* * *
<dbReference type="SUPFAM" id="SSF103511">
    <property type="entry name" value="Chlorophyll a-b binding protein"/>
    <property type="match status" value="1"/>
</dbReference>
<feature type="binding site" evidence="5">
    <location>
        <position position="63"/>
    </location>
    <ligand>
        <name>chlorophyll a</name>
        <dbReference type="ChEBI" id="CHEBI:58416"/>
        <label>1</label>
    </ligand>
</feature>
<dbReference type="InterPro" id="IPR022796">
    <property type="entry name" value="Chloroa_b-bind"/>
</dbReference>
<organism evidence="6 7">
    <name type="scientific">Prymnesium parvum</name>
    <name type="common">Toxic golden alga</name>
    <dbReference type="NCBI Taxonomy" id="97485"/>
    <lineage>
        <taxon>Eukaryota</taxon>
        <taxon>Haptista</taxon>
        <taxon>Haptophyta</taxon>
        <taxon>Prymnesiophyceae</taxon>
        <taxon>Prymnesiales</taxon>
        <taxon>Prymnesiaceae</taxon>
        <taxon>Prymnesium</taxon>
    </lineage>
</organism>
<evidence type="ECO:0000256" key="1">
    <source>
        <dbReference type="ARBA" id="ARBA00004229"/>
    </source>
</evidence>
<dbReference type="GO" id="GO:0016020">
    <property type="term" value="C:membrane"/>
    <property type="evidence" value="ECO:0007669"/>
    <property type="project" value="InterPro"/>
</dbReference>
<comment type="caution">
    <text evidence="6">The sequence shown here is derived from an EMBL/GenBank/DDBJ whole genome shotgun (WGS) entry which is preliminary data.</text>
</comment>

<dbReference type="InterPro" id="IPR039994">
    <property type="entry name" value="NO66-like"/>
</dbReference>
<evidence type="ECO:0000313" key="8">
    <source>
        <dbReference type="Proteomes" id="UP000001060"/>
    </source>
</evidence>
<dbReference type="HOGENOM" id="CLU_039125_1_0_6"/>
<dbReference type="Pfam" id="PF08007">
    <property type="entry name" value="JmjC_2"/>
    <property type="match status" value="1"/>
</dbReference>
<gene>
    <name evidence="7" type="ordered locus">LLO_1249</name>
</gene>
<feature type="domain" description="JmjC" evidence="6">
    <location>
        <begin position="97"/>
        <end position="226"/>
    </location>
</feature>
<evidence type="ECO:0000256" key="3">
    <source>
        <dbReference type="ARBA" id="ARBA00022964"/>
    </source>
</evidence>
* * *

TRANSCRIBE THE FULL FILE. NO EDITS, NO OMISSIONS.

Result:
<dbReference type="SUPFAM" id="SSF103511">
    <property type="entry name" value="Chlorophyll a-b binding protein"/>
    <property type="match status" value="1"/>
</dbReference>
<feature type="binding site" evidence="5">
    <location>
        <position position="63"/>
    </location>
    <ligand>
        <name>chlorophyll a</name>
        <dbReference type="ChEBI" id="CHEBI:58416"/>
        <label>1</label>
    </ligand>
</feature>
<dbReference type="InterPro" id="IPR022796">
    <property type="entry name" value="Chloroa_b-bind"/>
</dbReference>
<organism evidence="6 7">
    <name type="scientific">Prymnesium parvum</name>
    <name type="common">Toxic golden alga</name>
    <dbReference type="NCBI Taxonomy" id="97485"/>
    <lineage>
        <taxon>Eukaryota</taxon>
        <taxon>Haptista</taxon>
        <taxon>Haptophyta</taxon>
        <taxon>Prymnesiophyceae</taxon>
        <taxon>Prymnesiales</taxon>
        <taxon>Prymnesiaceae</taxon>
        <taxon>Prymnesium</taxon>
    </lineage>
</organism>
<evidence type="ECO:0000256" key="1">
    <source>
        <dbReference type="ARBA" id="ARBA00004229"/>
    </source>
</evidence>
<dbReference type="GO" id="GO:0016020">
    <property type="term" value="C:membrane"/>
    <property type="evidence" value="ECO:0007669"/>
    <property type="project" value="InterPro"/>
</dbReference>
<comment type="caution">
    <text evidence="6">The sequence shown here is derived from an EMBL/GenBank/DDBJ whole genome shotgun (WGS) entry which is preliminary data.</text>
</comment>

<dbReference type="InterPro" id="IPR039994">
    <property type="entry name" value="NO66-like"/>
</dbReference>
<evidence type="ECO:0000313" key="8">
    <source>
        <dbReference type="Proteomes" id="UP000001060"/>
    </source>
</evidence>
<dbReference type="HOGENOM" id="CLU_039125_1_0_6"/>
<dbReference type="Pfam" id="PF08007">
    <property type="entry name" value="JmjC_2"/>
    <property type="match status" value="1"/>
</dbReference>
<gene>
    <name evidence="7" type="ordered locus">LLO_1249</name>
</gene>
<feature type="domain" description="JmjC" evidence="6">
    <location>
        <begin position="97"/>
        <end position="226"/>
    </location>
</feature>
<evidence type="ECO:0000256" key="3">
    <source>
        <dbReference type="ARBA" id="ARBA00022964"/>
    </source>
</evidence>